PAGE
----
Distinct microbes, metabolites, and ecologies define the microbiome in deficient and proficient mismatch repair colorectal cancers.
Hale VL, Jeraldo P, Chen J, Mundy M, Yao J, Priya S, Keeney G, Lyke K, Ridlon J, White BA, French AJ, Thibodeau SN, Diener C, Resendis-Antonio O, Gransee J, Dutta T, Petterson XM, Sung J, Blekhman R, Boardman L, Larson D, Nelson H, Chia N
Genome Med. Oct 2018. doi: 10.1186/s13073-018-0586-6
COMMENT: Several studies have analyzed the differences in the microbial communities from colorectal cancers (CRC) and proved the importance of the microbiome in the CRC pathogenesis and prognosis. Up to date, the main factors found to have an influence on the microbial communities have been the location of the community: distal or proximal, on or off tumor; whether the tumor is microsatellite instable (MSI) or stable (MSS) and the tumor molecular subtypes.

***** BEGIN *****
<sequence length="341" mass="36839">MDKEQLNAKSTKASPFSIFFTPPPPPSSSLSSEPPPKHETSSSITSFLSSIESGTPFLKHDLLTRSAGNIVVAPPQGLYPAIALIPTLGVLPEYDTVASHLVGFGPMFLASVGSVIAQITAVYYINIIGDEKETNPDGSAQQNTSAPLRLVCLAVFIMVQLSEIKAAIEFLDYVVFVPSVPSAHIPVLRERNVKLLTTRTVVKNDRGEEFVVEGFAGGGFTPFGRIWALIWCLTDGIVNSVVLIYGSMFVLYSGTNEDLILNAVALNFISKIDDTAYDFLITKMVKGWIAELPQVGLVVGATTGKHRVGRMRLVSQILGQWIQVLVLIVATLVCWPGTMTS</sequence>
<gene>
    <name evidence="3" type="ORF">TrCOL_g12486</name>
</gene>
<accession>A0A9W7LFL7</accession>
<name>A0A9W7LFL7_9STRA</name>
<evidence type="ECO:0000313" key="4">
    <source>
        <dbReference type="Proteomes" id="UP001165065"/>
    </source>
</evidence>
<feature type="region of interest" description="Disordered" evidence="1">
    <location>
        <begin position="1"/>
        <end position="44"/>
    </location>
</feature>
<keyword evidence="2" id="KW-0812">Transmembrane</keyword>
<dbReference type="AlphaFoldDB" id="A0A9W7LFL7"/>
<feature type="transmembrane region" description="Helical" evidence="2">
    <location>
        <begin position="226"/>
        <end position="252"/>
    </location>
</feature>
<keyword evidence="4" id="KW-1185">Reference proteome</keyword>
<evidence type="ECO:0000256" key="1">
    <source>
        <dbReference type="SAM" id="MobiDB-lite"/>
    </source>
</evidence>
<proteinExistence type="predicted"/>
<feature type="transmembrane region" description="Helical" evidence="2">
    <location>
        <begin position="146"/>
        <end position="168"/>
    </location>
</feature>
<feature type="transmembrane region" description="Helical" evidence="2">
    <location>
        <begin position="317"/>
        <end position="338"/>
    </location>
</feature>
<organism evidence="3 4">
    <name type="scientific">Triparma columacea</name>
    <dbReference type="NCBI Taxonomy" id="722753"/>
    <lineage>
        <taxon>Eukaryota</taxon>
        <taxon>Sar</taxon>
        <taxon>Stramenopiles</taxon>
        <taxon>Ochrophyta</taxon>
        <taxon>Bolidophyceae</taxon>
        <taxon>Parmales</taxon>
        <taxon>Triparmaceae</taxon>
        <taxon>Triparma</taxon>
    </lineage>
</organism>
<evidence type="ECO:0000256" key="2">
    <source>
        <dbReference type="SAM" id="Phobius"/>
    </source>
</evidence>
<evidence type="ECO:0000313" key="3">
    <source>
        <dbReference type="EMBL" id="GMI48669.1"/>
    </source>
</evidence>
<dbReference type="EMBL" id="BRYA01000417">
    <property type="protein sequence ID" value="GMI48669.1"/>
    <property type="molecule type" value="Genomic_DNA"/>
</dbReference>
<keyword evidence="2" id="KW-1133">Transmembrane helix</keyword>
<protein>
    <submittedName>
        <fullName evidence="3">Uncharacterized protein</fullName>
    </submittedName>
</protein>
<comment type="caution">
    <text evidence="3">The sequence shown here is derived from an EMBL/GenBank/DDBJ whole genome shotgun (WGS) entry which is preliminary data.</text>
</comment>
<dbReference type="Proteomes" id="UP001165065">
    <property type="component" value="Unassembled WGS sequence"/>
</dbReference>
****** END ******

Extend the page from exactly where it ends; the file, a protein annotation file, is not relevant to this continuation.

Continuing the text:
In this article, the authors remark the relation of the status of the mismatch repair machinery (MMR), whether the tumor is mismatch repair deficient (dMMR) or proficient (pMMR), with the microbial communities found in the tumor. By means of 16S metagenomics analysis and metabolomics of samples taken from the tumor site and adjacent normal sites, the authors find that the MMR factor is the strongest predictor of the microbiome variance in the tumor.
Particularly they find a much higher hydrogen sulfide production in dMMR tumors and a strong repression of Bacteroides fragilis in pMMR.